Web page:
• Compare agents
  • Online valuation
  • Explore my area
  • Home toolkit
  • News & guides
  • Estate agents by area
  • Sold house prices by area
Estate agents by area
Search by Location or Name
  • Selling guides
  • Estate agent guides
  • Mortgage advice
  • Conveyancing guides
  • Property news
  • See All News & Guides
Sign in
Agent shortlist
© GetAgent Limited 2024
  1. Blog
  2. What is amenity land?
Add value to your home
17 January 2024

What is amenity land?

Sam Edwards
Senior Writer & Researcher
What is amenity land?

Table of contents

  1. 1. What is amenity land?
  2. 2. Who owns amenity land?
  3. 3. The importance of amenity land
  4. 4. Can I build on amenity land?
  5. 5. The application process for building on amenity land
  6. 6. Legal fees for obtaining amenity land
  7. 7. Summary: All for one and one for all!

Does your property sit adjacent to a patch of grass or an open green space? Not sure who owns it? There's a chance that this is residential amenity land. In this article we take a closer look at amenity land - who owns it and who can build there - and whether you too can build there.

What is amenity land?

Amenity land is green, unfenced land that borders residential dwellings. It serves to enhance the aesthetic appeal and greenery of neighbourhoods. It's not unusual to find dog walkers, families and friends making use of these public areas.

Who owns amenity land?

Amenity land is typically owned by the council for the purposes of providing recreational benefits to adjacent property owners. If you're unsure who owns the land, you can always check HM Land Registry to see if the title or deeds are available.

The importance of amenity land

Green spaces are like the friendly gathering spots of local communities. They act as a sort of 'breathing space', nestling among homes, encompassing parks, playgrounds, and other inviting public areas. They significantly boost the quality of life in UK towns and cities.

Let's take a look at the some of the other benefits amenity land has for the local community:

1. Increased property value

Proximity to well-maintained amenity land can have a positive impact on the value of local real estate. Homes near such land are more attractive to potential buyers, who are willing to pay a premium for cheerful suburban settings.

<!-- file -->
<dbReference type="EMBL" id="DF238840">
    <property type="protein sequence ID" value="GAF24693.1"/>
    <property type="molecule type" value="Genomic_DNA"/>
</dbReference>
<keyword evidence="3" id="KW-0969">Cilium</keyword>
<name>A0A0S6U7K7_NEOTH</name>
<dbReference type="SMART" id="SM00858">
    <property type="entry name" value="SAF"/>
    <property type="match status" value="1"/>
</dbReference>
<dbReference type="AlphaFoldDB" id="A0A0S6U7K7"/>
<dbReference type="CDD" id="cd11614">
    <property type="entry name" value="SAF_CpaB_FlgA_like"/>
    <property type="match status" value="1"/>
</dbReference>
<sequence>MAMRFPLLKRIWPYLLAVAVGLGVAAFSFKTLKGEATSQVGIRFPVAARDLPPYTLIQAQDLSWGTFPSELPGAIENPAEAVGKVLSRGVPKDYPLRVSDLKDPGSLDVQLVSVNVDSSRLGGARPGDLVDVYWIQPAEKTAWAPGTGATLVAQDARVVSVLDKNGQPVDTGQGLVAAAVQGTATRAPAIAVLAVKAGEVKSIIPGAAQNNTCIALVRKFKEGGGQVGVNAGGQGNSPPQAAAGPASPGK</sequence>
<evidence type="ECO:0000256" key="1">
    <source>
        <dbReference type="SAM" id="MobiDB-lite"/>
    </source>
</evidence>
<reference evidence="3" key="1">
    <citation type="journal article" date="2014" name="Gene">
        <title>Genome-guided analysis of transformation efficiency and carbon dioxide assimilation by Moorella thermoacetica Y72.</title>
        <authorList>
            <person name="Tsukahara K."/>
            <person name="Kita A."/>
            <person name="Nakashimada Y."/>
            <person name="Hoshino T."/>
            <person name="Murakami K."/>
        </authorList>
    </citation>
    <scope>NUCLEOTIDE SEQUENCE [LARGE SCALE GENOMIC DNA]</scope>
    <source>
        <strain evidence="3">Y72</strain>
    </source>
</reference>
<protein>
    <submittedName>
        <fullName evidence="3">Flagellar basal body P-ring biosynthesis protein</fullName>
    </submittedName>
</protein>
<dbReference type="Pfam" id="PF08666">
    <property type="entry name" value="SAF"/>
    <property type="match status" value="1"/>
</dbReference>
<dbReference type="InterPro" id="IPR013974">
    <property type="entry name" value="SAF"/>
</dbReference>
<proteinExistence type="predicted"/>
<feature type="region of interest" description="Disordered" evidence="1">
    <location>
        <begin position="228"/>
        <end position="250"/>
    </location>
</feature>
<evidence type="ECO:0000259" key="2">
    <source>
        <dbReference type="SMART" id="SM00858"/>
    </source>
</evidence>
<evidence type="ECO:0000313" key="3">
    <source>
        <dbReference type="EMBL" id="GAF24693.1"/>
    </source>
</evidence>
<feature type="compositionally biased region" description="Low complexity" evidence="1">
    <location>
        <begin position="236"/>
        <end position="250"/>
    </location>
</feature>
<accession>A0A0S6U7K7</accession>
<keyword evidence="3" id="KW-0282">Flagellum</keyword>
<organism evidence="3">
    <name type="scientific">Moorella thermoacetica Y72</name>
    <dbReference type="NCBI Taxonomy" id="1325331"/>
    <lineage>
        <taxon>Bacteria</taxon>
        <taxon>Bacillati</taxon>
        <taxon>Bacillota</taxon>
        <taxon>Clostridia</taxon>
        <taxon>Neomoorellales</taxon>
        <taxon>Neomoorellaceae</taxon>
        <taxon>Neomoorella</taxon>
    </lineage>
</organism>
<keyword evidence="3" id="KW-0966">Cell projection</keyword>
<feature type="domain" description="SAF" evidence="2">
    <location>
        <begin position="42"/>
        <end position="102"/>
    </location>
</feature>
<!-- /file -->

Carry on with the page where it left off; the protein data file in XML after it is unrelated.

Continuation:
2. Mental health

Access to green spaces has been linked to improved mental health and well-being. Having areas for relaxation and reflection reduces stress and promotes a healthier lifestyle.

3. Aesthetic and environmental value

Green spaces enhance the visual appeal of neighbourhoods, providing a break from the hustle and bustle of the city and contributing to a more pleasant living environment. They also encourage environmental sustainability by absorbing carbon dioxide, providing shade, and helping to mitigate the urban heat island effect.

4. Recreation and leisure

Amenity land provides spaces for recreational activities such as walking, jogging, picnicking, and playing sports. These activities contribute to the physical and general well-being of local residents.

Can I build on amenity land?

Sadly not. You may wish to extend your property onto amenity land, but residents are limited to a maximum of 28 days a year for semi-permanent structures. This is usually seen in the form of festivities, lemonade stands and car boot sales.

To build permanent structures on amenity land you first need to apply for planning permission to purchase the land from the council...but this can be a long road. Councils are reluctant to sell amenity land to residents.

Why are councils reluctant to approve planning permission for amenity land builds?

There's a number of reasons why councils don't like approving planning permission for amenity land builds...

  1. Community: Amenity land can play a big role in the community. Your local authority may be reluctant to infringe upon public spaces enjoyed by multiple households.
  2. Long term planning: Councils adhere to specific urban planning and local planning policies to maintain balanced development in the community. Selling amenity land to homeowners for private builds might conflict with these regulations and disrupt the planned use of land.
  3. Environment: It's the prerogative of the local council to maintain the natural integrity of rural areas and open spaces. Allowing a homeowner to extend their property into amenity land might contradict these efforts.
  4. Public opposition: Lastly, because amenity land is a shared space and planning applications are open to public inspection, other neighbours or homeowners may challenge the application.

The application process for building on amenity land

The road to building on amenity land isn't an easy one. While we've outlined the key steps below, it's worth getting in touch with a professional, like a local planning consultant. They'll be familiar with the guidelines in your area, allowing for a more appropriate application that's more likely to be accepted.